So I was happy to try sweatstyle. They get major points because they actually send you items and let you try them on and just keep what you want. This also means that, like stitchfix**, they charge you a styling fee that is applied towards your purchase. Or you just eat the $20 if you don’t like anything.

Sweatstyle has a very extensive profile, which is great. They also include a letter from your stylist about why things were chosen, which is cute, and it shows that they actually read your profile. But, as I learned, it doesn’t mean they actually understand how bodies that differ from supermodels’ actually look or fit into clothes. I got a backless shirt, which is ridiculous, because people who have to wear bras cannot wear backless shirts. I said this when I returned it (your return sheet asks you to give reasons), and then I got literally the EXACT same shirt in a different color in my next box. I also got a lot of sleeveless items, which do not work when you have large breasts, because it means half of your bra is exposed, not just your pits. Also, even for my consideration of quality (always think COST PER WEAR, not COST PER ITEM–again, if you’re middle or upper class and can afford to spend wisely), a lot of the items in the box were just unattainably expensive and didn’t seem worth it – $180 for a jacket I’ll wear while jogging two days out of the year? Nah. (Also, shows they don’t look at your address when they choose your items. Arizonans are not in need of a ton of cold weather items. One lasts us years.) In the end, I chose one item each from my first two boxes, not because I was IN LOVE, but because I liked them enough and did not want to lose $20. I wear them, but I was not exactly ecstatic, and they’re not my favorite items in my dresser, just fine ones.

My third box I just had to return without picking anything, because even the stuff that was cute did not fit quite right, and I just could not validate how wildly expensive they were in my current unstable financial situation, so I thought it was better to lose $20 than buy an ill-fitting item I would end up hating and lose $75. I will be canceling my membership and sending them a link to this review.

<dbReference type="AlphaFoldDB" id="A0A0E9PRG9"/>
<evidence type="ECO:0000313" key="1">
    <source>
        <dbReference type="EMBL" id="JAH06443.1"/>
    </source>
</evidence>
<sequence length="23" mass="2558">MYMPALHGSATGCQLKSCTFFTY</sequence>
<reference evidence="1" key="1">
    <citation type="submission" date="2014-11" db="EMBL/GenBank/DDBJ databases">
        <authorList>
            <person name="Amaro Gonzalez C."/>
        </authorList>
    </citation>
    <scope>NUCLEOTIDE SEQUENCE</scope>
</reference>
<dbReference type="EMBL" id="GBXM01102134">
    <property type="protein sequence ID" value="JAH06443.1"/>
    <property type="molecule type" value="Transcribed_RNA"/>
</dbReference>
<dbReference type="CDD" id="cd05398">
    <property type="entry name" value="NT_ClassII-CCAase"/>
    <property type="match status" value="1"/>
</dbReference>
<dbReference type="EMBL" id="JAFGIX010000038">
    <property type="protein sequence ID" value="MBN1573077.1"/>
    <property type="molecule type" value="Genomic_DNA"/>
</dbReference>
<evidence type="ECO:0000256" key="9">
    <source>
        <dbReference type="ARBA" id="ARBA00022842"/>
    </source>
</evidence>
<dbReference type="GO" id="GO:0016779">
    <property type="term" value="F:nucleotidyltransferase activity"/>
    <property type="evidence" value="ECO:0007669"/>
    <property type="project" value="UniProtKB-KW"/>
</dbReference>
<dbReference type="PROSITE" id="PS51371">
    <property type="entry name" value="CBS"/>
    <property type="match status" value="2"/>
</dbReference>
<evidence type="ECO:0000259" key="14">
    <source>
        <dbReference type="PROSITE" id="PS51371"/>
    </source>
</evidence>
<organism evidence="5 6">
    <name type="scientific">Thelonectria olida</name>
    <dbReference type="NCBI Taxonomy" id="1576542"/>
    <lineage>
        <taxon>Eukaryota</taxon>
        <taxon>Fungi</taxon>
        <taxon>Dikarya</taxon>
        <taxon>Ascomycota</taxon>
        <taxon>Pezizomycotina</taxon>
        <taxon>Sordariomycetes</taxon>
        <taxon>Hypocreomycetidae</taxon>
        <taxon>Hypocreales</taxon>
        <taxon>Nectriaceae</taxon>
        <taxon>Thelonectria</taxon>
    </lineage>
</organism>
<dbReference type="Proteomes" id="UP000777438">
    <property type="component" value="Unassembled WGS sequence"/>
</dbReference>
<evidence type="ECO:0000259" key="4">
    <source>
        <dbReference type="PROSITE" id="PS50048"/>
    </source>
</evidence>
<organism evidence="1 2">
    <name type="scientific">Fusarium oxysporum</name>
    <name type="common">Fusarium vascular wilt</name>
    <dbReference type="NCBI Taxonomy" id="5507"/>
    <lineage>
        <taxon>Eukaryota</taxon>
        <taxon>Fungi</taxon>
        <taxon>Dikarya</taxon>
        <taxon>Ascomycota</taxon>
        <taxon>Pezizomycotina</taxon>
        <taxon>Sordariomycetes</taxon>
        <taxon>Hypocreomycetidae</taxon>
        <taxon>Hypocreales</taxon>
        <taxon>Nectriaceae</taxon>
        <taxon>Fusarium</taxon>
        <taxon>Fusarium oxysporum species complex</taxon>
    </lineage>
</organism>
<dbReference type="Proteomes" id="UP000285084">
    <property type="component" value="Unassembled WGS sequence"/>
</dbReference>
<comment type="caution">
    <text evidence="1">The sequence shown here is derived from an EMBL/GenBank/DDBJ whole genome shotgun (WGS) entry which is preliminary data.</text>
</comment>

messy desk
Here’s the thing. You can run your business any way you like. You can do whatever you want. You can give as many or as few fucks as you choose. BUT–

It would be nice if you didn’t claim to be something you’re not. Subscription boxes like these are constantly talking about how new and different and innovative they are, how they’re doing something that women really need, and the implication is that they’re targeting someone who has been missed by normal commerce. That’s a lie. Fytso, Sweatstyle, Stitch Fix, etc – they’re all targeting upper-middle-class women with disposable income and the measurement ratios of the so-called “average” woman (which is a lie, but that’s not the point). They might be smaller, fancy brands that you can’t find in the mall (at least in the case of Sweatstyle), but that doesn’t mean they’re brands that do anything that brands more easily found online, on Rue La La, or at shmancier malls, don’t do. They all cater to the same type of person, and they all leave out fat women, curvy women***, trans women, and short women. Again, run your business any way you want, but don’t call yourself cool or innovative when you’re the status quo.

Always, but especially in the days of social media, any group that is marginalized or underserved sticks together. We talk. Gluten-free people, for example, spread the word about places that cater to us and actually know what gluten is. A lot. Don’t want to serve us? Fine. You could be making a lot more money, because you’d be getting a ton more customers.

Those of us with larger breasts who actually know how breasts work, no matter our size, talk. If there are companies that acknowledge that we have bodies, we tell each other. Ergo, if you actually made clothes that are designed for literally anyone who is not totally flat-chested, you would actually make more money because we would tell each other about it and then tell you to shut up and take our money. Companies like fytso and sweatstyle are not only smug when they don’t deserve to be, but they’re also shooting themselves in the foot by not trying to hit an untapped, underserved market that is absolutely desperate to spend our money.

So I’m done with both of these boxes. If anyone has tried other subscription boxes that don’t suck, please do let me know. If you wear a size 10 or higher, my friend Kelly really liked Dia & Co. But as for me, I’m still looking.


*If you are poor, you cannot do this because poverty is expensive and cyclical, and I get that, and vote Bernie Sanders, please, because no other candidates give any shits about you, I promise.
**I do not recommend for the same reason I will not be recommending sweatstyle, so keep reading.
***let’s talk some other time about how “fat” and “curvy” are not the same thing and shouldn’t be used as such.

fuck this. see my body. deal with it.

Friday I went to hot yoga.